P.S. 770 New American Academy
BROOKLYN NY 11212 Map
P.S. 770 New American Academy
Every weekday morning, teachers at the New American Academy huddle in small groups for 90 minutes before they face their students. Lessons are reviewed, critiqued, tweaked or rejected. A particular student's recent progress is discussed, and her assignments are adjusted. Teachers listen, debate, argue. At 9:30 a.m., when the 90 minutes are up, 60 kids (all of whom just ate breakfast in the cafeteria) walk into each large, open classroom. Four teachers split the 60 kids into smaller groups, and the task of educating young minds begins.
The core elements at New American Academy — large classes with multiple teachers given ample planning time and allowed to adjust lessons to fit student needs — comes from Shimon Waronker, the school's Harvard-educated headmaster. Waronker was an Army captain before he left the military, went into education and found himself principal of a troubled middle school in the South Bronx. His work turning around that school caught the attention of Joel Klein, and in 2010 Waronker opened New American Academy under special provisions that allow flexibility in setting teachers' salaries and work rules. (Although not a charter school, the school has many charter qualities, including uniforms and admission by lottery.)
New American Academy rejects the established educational model, which Waronker is quick to explain originated in industrial Prussia as a way to prepare children for factory work. (He calls it a "top-down system" based on "isolation, fear and control.") Money has poured into education yet student achievement remains flat, proof that a new approach is needed, Waronker said — particularly in neighborhoods such as Crown Heights, where many children enter kindergarten already behind grade level. "If we continue doing the same thing, we're going to get the same results," he said.
At New American, "master teachers" mentor younger faculty with varying levels of experience. The school doesn't assign homework, which Waronker said "becomes an unpleasant experience for both parent and child." He stresses "transparency," and he often allows parents to visit and observe classrooms. (He is also open about teacher salaries, which top out at $120,000 a year for master teachers.) New hires get a five-week training session in summer that includes a Myers-Briggs test to identify personality styles. Teachers stay with students as kids move from grade to grade, a process known as "looping." "Every September, we hit the ground running," Waronker said. "We know the kids, we know the families."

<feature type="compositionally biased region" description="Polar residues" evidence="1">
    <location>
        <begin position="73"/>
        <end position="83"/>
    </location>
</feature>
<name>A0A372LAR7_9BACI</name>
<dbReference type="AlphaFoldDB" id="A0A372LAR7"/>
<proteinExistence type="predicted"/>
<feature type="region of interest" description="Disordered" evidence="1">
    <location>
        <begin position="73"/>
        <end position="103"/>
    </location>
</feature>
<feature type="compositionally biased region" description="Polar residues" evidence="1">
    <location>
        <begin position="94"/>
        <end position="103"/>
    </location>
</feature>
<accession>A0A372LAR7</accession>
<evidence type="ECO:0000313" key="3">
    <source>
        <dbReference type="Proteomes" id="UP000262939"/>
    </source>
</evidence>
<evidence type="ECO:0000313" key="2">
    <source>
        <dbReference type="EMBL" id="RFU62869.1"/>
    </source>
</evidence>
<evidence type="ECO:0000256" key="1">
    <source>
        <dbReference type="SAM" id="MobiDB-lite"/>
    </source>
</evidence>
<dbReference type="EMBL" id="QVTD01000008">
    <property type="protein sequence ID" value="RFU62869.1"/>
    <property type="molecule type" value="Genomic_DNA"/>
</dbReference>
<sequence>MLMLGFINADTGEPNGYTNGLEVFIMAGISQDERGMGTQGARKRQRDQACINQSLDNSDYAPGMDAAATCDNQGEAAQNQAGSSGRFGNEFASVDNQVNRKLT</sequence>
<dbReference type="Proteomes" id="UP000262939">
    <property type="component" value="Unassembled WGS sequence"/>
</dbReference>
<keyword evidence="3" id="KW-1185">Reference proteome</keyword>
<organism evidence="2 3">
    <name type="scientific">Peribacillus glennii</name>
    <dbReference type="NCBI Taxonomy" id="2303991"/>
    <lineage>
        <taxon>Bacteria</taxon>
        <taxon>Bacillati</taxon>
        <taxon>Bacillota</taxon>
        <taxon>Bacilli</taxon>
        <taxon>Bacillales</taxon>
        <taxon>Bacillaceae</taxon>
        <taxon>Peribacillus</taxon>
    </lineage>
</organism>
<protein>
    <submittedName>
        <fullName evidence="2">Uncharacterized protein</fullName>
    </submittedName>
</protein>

New American Academy is housed in a modern building that once exclusively belonged to P.S. 398. (The relationship is a bit contentious, largely because of New American's plans to expand annually. Officially slated to be a K-5 school, Waronker hopes to ultimately become a K-8.) Originally a senior center, the building has 2,000-square-foot rooms suitable for Waronker's 60-kids-per-class philosophy. Each room has bathrooms, a sink, ample natural light, computerized SmartBoard projectors, multiple learning areas and (in a nod to teacher empowerment) its own copy machine. Wide hallways lead to a cafeteria, auditorium, music room and outdoor play area — all decent by New York standards.
Students wear white shirts, red ties and blue sweaters. On the day we visited, most students seemed interested in their studies, and hands flew up in response to teacher questions. In one room, three teachers were addressing separate clusters of up to 20 students, yet the noise level was manageable (despite wide-open rooms that let sound travel easily). Smaller groups of four or five students were receiving special attention in reading or speech. Most teachers seemed to maintain order, although the more experienced teachers were better at keeping control or regaining the attention of a fidgety 1st-grader.
Waronker admits mistakes have been since New American opened in 2010. The first year, he hired too many brand-new teachers who couldn't control a class full of 5- and 6-year-olds. Plans to teach both Spanish and French in a "trilingual" setting were scaled back when he couldn't find a French teacher with early childhood experience. (Spanish is still being taught, and the school hopes to add French in the future.) The school originally accepted all students, but now does not accept certain special-needs children who require a high degree of individual attention the school can't provide. Waronker also regrets inviting a New York Times reporter to visit after the school was open just one month; her article led to criticism that the noisy school was merely retrying the "open classroom" experiment tried and rejected in the 1970s.
Waronker points out that the old "open classroom" didn't include teaching teams and other innovations. Master teacher Beth DeAngelis said she appreciates the ability to make immediate adjustments without first obtaining the consent of a busy assistant principal. "You take care of things pretty quickly," DeAngelis said.
Special education: Students with special needs are taught alongside other students. Each large classroom is technically an ICT class because of the presence of multiple teachers. Traditional ICT classes feature at least two teachers, one of whom is certified to teach special education.
Admissions: New American Academy accepts students by lottery, with preference given to children in District 17. (Skip Card, March, 2012)